This project is designed to address this issue by developing a system for economic micro-forecasting. By relying on their experience of working with small businesses, schools, and non-profit organizations, the faculty involved in this project will work with students to conduct an initial qualitative study to assist in the development of a survey that will provide data to drive decision making to aid the development of businesses and workforce development pipelines in rural communities. Business owners and education leaders will be our partners in the creation process of the data bank.
This project has been funded by the Rural Health and Wellbeing Grand Challenge Grant Program through the University of Maine System.
Constructing and reconstructing the “rural school problem”: A critical review of the rural education literature in collaboration with a) Amy Azano (Virginia Tech) and b) Daniella Hall Sutherland (Clemson University) and Erin McHenry-Sorber (West Virginia University)
This project focused on a) critically reviewing 100 years of educational research focusing on rural teacher training, recruitment and retention to understand how educational researchers’ understanding of rurality and its relationship to schooling has changed over the course of the 20th century; and b) revisiting citations of a key piece of work from the early 2000s (Coladarci’s 2007 editorial swan song on considerations for strengthening rural education research) in order to propose amended considerations for what “counts” as rural education research.
Read more about this project here: Professor examines 100 years of rural education research
Community schools in Maine: Innovative and promising practices for integrated student supports in collaboration with Dr. Janet Fairman (UMaine) and the Maine Education Policy Research Institute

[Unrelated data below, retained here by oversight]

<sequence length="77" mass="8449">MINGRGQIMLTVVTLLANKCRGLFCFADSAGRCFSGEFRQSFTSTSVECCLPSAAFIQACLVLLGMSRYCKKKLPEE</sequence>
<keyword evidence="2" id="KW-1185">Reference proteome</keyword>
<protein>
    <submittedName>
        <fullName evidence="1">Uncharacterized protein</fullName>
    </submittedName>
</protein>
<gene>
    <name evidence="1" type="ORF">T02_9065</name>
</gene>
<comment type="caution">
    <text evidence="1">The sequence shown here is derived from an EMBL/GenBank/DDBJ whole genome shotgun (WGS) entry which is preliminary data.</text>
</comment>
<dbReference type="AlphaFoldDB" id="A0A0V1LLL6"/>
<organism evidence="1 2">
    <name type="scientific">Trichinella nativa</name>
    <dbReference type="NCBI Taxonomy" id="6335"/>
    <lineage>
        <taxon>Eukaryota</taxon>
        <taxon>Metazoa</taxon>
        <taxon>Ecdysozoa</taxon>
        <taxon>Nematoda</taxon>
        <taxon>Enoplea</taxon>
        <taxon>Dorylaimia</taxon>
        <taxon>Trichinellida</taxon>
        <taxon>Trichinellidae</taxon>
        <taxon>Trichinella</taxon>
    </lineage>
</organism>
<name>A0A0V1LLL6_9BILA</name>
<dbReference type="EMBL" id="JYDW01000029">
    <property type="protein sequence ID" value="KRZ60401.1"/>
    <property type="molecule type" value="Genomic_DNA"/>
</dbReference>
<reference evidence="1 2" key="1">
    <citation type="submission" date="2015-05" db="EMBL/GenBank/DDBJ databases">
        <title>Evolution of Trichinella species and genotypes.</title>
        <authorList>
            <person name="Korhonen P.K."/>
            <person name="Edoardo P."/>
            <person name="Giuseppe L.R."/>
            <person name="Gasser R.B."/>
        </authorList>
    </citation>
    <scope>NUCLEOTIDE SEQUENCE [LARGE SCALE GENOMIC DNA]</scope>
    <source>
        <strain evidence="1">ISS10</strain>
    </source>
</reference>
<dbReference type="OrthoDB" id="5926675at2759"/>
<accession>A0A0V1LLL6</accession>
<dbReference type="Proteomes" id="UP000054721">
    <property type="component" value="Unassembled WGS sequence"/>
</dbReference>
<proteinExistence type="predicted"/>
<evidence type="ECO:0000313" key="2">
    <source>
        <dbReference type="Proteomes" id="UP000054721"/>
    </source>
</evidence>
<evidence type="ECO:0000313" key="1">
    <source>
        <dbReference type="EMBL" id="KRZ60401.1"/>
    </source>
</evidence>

This project consists of case studies of schools in Maine that are using community school approaches to providing whole child supports in Maine. The purpose of this project is to provide useful information to the Education and Cultural Affairs committee of the Maine State Legislature about how schools are engaging in these practices across the state.
Planning for uncertainty: The role of school and community institutions in preparing the next generation for a new economy in collaboration with Mindy Crandall (UMaine) and Kathleen Bell (UMaine)
As rural economies across the nation shift away from natural-resource based manufacturing, youth and adults wishing to remain in rural places face an uncertain work future which requires the ability to adapt and innovate over the course of their lifespan. This interdisciplinary collaboration engages undergraduate researchers in bringing together perspectives in education, natural resource management, and economics to understand the changing economic and educational needs of rural communities and to examine mechanisms for these communities to better leverage schools to promote the alignment between education and local workforce needs. This work was funded through a University of Maine Interdisciplinary Undergraduate Research Collaborative Grant.
Read more about this project here: Addressing the problem of rural youth leaving the state
Youth-adult partnerships for school and community change in collaboration with Adults and Students Partnering for Reform in Education (ASPIRE)*
This project draws on four years of collaborative evaluation with ASPIRE (pseudonym), an organization working to elevate youth-adult partnership as a means for student-centered school reform in New England. This research examines the myriad opportunities and challenges for student voice as a vehicle of school and community change, as well as the dynamics of long-term school partnership with a community-based non-profit organization. This work was funded through a Pennsylvania State University Dissertation Research Initiation Grant and the Donald J. Willower Center for Educational Leadership.
Read more about this project here: UMaine researchers explore the role of tone-policing, calls for civility in student voice